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“Übersetzung” and “Übersetzen”

The German dramatist Gerhart Hauptmann (1862-1946) wrote his first drama Vor Sonnenaufgang at the age of 27. Hauptmann, though living in the small town of Erkner, a couple of miles southeast from Berlin, was in lively exchange with the newly established Berliner naturalistic group “Durch” (Engl.: “Through” or “By”)....

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Prospects for the Book

Lightbulb and Book, Tim Mara, 1995-6 From Eurozine: Many books have been written about the future of the book, but the truth is that we still know little about the subject. The upshot of this paradoxical loop: the book has a glorious past and an unsettling present but, as...

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Is ‘Things Fall Apart’ an exemplar of literary existentialism?

Readers of Things Fall Apart will recall the moment in the penultimate chapter of the novel when the gathering of the people of Umuofia is rudely interrupted by messengers from the white man. The messengers are confronted by Okonkwo, who happens to have taken a position at the very...

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Paige Cohen on editing EJ Koh’s debut novel

Butterfly Man (Red), Arthur Boyd, 1970 by Paige Cohen I first heard EJ Koh read around one year ago at The Strand Bookstore in New York City. A year ago, we were both still MFA students living on opposite ends of Manhattan, myself a fiction candidate at The New...

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Marcel-Duchamp-Leaving-the-Cafe-1

Marcel Duchamp sat silent. He seemed far away, lost in reverie. Then, he spoke of the death of art, which he described as...

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Bobbi Lurie
Duchamp-smoking-through-the-cracked-glass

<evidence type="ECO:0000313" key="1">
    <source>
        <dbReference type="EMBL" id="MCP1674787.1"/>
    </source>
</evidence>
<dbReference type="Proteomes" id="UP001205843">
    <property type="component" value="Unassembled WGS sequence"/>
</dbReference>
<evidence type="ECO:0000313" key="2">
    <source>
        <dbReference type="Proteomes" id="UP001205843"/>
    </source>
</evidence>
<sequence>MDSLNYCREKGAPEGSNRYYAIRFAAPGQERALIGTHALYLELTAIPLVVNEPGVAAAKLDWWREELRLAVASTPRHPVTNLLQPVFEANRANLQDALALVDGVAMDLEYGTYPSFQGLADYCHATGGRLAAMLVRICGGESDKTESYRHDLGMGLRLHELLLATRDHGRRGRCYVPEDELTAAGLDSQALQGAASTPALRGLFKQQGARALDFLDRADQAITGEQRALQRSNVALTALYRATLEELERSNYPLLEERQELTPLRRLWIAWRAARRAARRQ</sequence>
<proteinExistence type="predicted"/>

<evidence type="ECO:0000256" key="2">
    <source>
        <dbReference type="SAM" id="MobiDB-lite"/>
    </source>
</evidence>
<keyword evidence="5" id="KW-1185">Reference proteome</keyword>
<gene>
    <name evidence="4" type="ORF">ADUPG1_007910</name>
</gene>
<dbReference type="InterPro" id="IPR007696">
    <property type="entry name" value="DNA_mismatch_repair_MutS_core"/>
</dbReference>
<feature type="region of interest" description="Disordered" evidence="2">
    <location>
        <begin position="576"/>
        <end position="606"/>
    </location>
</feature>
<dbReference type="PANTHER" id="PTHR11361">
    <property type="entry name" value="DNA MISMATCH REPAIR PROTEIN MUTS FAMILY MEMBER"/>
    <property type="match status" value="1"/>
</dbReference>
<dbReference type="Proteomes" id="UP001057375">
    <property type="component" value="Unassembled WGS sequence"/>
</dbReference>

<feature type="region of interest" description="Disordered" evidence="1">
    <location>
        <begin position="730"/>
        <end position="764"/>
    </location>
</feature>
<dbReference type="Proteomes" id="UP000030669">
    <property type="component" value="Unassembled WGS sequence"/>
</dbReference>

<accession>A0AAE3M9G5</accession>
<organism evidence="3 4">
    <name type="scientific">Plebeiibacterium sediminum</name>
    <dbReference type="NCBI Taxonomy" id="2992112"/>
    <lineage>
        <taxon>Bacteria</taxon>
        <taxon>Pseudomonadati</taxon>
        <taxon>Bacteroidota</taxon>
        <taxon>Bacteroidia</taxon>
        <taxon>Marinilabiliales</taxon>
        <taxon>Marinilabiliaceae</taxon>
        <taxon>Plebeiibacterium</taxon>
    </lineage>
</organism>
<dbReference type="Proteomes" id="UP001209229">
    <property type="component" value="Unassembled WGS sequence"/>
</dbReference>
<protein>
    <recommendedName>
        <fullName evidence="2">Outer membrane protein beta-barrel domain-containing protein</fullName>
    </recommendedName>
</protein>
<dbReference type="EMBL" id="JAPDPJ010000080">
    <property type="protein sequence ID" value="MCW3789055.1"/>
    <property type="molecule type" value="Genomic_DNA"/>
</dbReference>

But I was perplexed. Marcel Duchamp didn’t order a thing to eat at the café. I assumed it was because he was dead, requiring nothing...

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Earthquake metaphors have had strong currency, both political and journalistic, in the aftermath of May’s European Parliament (EP) elections. The most spectacular tremors were...

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Both Derrida and Ronell suggest that saying yes is “telephonic,” both in the sense that it resounds over a distance and therefore always is...

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Unless they lived in Texas, New Mexico, Arizona or California – all former Mexican territories – most U.S. residents in the 1930s were unaware...

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MashaTheDevilProbably

The different tools used to capture the frame and the wild variety in terms of image quality, which is the way films are remembered...

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“We’ve got a problem,” says Andrew Shuta of Spork as he and Drew Burk guide me into a fancy conference room. Ron’s sitting across from...

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Many years ago, in an interview he did with Bill Moyers, Chinua Achebe was asked, “What would you want the West to do?” Achebe...

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Masha Tupitsyn
sickert

No one can love anymore because of an overabundance of reaction formation. No one wants to owe anything to their desire(s); to other people’s...

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How could a man born on a Greek island in 1850 be a household name in Japan today? The answer lies in the story...

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kentridge1

Jean Améry titled his renowned book on voluntary death, Hand an Sich Legen – To lay Hands on Oneself. Beyond the argument of Amery...

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letters

Several months ago, I wrote a long letter by hand to a young woman I barely knew. That sounds pretty dubious, if not to...

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Kemmler

In a move that might strike readers as odd, Derrida spends most of these lectures not on the case made by death penalty proponents,...

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proust

Although Charles Kenneth Scott Moncrieff’s translation of À la recherche du temps perdu is considered by many journalists and writers to be the best...